Despite the approval of Java 2, Standard Edition (J2SE) 1.5 by an executive committee on technical standards, three of the country’s largest software vendors have voiced concerns over the specification’s lack of support for an interoperability scheme.
and BEA Systems
, which make middleware tools for developers, and systems vendor Hewlett-Packard
are taking issue with a dearth of Common Object Request Broker Architecture (CORBA) support in the latest Java release, according to people involved with the process.
All three companies are part of the 14-member Java Specification Request-176 (JSR) committee, which approved the Java version in a unanimous vote last week. But they apparently cast their vote, despite their concerns, because they did not want to upset the release date of Tiger, the code name for the upcoming public review of J2SE.
Laurie Friedman, an IBM spokesperson, declined comment on IBM’s objections, but said the company wrote out its concerns regarding “unresolved” CORBA support during the voting process last week. “We look forward to a constructive solution to this matter,” she said.
J2SE is considered the desktop version of the Java language, an environment for independent developers to create client-side applications and is also the foundation for Java 2, Enterprise Edition (J2EE), the implementation used to run on servers over the intranets and the Internet. The improvements in place in J2SE 1.5 will be the backbone upon which J2EE 1.5 will be developed.
J2SE 1.5 is the long-awaited upgrade from 1.4, released two years ago, and as such, priority was given to client-side improvements in Java, from scalability to ease of development to performance.
It’s the interface (or middleware) for systems to access the data and
functions of other systems; CORBA-empowered applications can request
information from another CORBA-enabled app without changing the processes. Companies like IBM and BEA build their own Object Request Brokers
Calvin Austin, JSR-176 specification lead, told internetnews.com there were about 400 suggestions by developers for improvements to J2SE 1.4. Some addressed the need for quicker load times; others wanted the inclusion of generics (or templates) in the code. Version 1.5 addressed all but 100 of them, he added.
For the committee working on the specification, he said, it was a question of how much CORBA support do you natively support before it’s too much?
“It’s a gray area, you obviously want to put as much in without jeopardizing the platform,” Austin said. “(CORBA’s) always being incremented, always being added, we just need to find out what parts (to add) and where.”
Based on the feedback received in the 90 days from the release of the public review, JSR-176 committee members will make modifications to J2SE 1.5 and publish a final review. It’s likely changes to CORBA support will be made at that time, Austin said.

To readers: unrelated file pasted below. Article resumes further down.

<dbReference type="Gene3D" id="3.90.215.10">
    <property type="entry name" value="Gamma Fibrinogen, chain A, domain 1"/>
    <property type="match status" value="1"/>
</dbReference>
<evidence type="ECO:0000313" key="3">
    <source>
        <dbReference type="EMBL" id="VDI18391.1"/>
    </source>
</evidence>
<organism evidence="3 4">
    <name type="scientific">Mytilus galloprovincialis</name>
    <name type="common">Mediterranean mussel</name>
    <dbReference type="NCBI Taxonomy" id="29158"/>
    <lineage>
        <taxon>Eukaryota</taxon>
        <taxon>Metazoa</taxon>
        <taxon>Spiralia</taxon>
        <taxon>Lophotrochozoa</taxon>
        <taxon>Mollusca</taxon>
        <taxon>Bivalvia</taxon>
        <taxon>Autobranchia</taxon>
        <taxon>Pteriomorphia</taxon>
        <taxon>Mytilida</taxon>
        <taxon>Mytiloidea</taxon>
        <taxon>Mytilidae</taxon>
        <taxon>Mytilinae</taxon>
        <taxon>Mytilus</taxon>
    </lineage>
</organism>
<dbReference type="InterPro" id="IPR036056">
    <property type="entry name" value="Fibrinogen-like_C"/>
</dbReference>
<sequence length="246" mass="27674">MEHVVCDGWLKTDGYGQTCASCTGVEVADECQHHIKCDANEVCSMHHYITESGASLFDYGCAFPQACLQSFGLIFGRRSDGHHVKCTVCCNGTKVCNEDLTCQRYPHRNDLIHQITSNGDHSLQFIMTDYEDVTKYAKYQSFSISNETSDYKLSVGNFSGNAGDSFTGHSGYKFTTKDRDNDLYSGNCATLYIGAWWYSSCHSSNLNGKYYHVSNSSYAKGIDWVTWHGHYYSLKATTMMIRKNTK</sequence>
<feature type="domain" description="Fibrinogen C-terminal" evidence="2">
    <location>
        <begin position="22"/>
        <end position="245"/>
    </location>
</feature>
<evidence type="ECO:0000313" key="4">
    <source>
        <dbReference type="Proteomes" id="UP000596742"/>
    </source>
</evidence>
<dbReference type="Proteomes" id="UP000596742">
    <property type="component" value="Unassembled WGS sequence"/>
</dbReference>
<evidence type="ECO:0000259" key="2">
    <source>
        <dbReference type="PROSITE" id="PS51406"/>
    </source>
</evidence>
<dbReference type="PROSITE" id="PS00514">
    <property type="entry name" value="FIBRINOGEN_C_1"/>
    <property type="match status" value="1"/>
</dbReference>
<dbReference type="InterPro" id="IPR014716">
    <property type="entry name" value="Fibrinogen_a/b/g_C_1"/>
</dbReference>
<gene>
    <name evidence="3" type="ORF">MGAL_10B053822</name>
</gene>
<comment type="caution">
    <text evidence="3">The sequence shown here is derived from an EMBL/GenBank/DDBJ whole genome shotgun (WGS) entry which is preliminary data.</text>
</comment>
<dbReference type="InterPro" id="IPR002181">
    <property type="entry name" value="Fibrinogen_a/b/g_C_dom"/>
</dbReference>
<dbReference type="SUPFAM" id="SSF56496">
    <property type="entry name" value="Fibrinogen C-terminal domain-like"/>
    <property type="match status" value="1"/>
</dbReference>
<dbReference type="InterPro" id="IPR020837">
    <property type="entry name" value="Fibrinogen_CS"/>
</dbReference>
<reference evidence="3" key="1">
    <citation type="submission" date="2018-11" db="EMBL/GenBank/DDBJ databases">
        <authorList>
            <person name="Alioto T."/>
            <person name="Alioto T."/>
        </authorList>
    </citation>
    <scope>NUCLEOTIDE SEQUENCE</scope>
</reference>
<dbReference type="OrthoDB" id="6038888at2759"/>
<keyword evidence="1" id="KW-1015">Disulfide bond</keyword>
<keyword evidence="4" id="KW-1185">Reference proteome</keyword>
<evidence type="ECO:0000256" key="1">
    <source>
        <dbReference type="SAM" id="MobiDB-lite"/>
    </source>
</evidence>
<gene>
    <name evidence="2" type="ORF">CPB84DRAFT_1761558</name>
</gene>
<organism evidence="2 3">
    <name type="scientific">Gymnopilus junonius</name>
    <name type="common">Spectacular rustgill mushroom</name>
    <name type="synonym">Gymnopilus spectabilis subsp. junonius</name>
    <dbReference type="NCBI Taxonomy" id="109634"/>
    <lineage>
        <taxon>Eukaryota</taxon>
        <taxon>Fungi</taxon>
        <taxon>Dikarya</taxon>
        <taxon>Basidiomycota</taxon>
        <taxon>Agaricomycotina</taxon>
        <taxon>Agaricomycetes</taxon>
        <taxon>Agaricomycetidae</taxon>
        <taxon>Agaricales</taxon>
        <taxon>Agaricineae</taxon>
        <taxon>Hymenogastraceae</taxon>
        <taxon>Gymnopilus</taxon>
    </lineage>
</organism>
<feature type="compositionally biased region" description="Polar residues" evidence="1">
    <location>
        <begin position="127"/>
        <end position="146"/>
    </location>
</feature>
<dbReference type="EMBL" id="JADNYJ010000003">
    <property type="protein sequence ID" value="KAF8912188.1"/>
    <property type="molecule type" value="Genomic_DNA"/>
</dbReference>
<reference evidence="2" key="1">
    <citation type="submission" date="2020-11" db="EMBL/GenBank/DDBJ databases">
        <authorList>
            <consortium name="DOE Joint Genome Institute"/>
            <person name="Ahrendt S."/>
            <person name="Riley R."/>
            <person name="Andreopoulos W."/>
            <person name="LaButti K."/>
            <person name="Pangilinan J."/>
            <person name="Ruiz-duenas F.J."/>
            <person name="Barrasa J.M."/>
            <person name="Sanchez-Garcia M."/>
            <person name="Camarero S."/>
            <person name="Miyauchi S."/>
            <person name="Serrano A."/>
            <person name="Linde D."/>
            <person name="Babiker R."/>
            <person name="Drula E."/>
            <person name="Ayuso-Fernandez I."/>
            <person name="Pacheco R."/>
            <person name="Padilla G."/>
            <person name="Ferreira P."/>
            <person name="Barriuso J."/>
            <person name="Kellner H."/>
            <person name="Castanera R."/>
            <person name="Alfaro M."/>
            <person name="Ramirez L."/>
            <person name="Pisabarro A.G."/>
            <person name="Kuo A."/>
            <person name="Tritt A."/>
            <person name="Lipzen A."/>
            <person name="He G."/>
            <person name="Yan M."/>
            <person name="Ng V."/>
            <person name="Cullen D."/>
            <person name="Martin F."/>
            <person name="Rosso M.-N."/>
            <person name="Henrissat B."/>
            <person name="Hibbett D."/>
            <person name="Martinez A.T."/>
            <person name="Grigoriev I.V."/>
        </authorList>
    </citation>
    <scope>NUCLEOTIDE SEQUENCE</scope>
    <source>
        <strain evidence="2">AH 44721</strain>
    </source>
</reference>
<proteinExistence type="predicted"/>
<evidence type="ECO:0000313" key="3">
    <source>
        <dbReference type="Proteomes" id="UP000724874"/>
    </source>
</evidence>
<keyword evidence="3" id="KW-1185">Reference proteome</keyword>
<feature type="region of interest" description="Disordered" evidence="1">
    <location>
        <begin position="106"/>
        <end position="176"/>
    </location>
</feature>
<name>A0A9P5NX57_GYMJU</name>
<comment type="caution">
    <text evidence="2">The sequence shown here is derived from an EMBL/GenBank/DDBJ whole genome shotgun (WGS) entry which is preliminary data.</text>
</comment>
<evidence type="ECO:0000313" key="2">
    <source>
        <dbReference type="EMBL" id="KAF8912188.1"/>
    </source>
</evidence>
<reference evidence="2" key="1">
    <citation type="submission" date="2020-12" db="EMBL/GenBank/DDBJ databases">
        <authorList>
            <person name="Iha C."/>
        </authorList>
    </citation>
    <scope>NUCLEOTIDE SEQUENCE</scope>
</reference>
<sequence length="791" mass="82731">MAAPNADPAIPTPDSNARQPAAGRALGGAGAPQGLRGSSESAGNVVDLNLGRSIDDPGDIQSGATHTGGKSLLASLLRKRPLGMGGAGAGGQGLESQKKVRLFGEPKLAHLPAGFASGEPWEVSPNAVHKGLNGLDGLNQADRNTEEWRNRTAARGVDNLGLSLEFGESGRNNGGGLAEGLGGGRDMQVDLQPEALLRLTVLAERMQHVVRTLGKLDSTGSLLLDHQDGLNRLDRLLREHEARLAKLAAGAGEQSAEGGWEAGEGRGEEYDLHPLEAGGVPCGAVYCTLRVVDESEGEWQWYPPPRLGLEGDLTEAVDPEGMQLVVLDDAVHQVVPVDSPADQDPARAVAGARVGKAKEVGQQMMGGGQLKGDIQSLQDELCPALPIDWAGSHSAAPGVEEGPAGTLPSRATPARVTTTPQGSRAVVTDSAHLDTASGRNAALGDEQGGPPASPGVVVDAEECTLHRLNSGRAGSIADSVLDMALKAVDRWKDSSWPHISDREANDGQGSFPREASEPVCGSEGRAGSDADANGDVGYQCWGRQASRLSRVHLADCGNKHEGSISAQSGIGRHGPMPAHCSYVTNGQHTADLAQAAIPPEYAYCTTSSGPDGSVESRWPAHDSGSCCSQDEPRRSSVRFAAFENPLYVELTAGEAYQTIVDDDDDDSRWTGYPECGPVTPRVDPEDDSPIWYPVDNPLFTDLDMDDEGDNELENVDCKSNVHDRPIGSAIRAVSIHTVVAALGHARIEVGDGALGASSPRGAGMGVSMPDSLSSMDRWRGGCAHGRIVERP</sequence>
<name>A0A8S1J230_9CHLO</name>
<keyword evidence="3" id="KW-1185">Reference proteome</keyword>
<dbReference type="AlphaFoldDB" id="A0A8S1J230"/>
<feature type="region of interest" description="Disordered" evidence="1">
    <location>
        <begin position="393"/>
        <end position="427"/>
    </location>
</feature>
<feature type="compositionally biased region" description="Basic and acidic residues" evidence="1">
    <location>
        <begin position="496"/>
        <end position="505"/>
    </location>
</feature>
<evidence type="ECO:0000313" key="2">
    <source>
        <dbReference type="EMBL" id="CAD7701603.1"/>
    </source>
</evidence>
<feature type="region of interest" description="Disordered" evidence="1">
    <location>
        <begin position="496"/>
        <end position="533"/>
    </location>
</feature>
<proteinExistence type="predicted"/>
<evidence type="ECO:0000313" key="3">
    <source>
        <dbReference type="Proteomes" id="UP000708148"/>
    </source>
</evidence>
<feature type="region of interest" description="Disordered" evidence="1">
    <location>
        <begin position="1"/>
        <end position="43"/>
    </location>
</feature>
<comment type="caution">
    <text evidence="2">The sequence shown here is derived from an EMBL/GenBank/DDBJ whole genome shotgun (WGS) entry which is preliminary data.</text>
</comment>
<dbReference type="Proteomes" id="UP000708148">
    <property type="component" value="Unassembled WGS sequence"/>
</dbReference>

BEA’s beef with CORBA support in 1.5 stems, not from a lack of support for the specification, but from its age. In its comments to the JSR-176 vote, BEA officials stated they wanted CORBA support in the language upgraded to version 2.6. In a follow up query, BEA officials said most of their customers don’t use the CORBA support because it’s outdated.
Currently, J2SE 1.5 supports CORBA 2.3.1, a version adopted in 1999 and the one used in J2SE 1.4. However, Austin said many companies are running their own implementation of CORBA.
“CORBA is used extensively,” he said. “We have a fully-compliant ORB
essentially and it’s really about what is added to it. For
interoperability, we can actually work with other ORBs, which works out great and we have an endorsed standards mechanism, so lots of companies have their own CORBA ORBs and CORBA technology.”
Unlike many programming languages with proprietary information, JSR
committees are formed within the Java Community Process (JCP), founded by Sun Microsystems
, in order to shepherd the decision-making process in Java development. It’s an open forum that lets individual developers as well as blue ribbon software vendors have a say in the future direction of the language.
While J2SE 1.5 is good news for the Java community, it will be some time before companies as an entity take notice of the language upgrade, said Tom Murphy, an analyst with the META Group.
“For Fortune 1000 companies, their focus is on J2EE, not J2SE primarily so it has no impact on them until the new [revision] of J2EE,” he told internetnews.com. “To really have an impact, it’s going to be sometime next year. Certainly, people will start playing with it and working with it, and a lot of people will download it to see what’s going on, but it’s going to take a while to update.”
Although the desktop version has been out for approximately two years, J2EE 1.4 was only released last
November. Sun officials say the SE/EE product cycle difference is about 18 months, so companies should expect J2EE 1.5 around September 2005.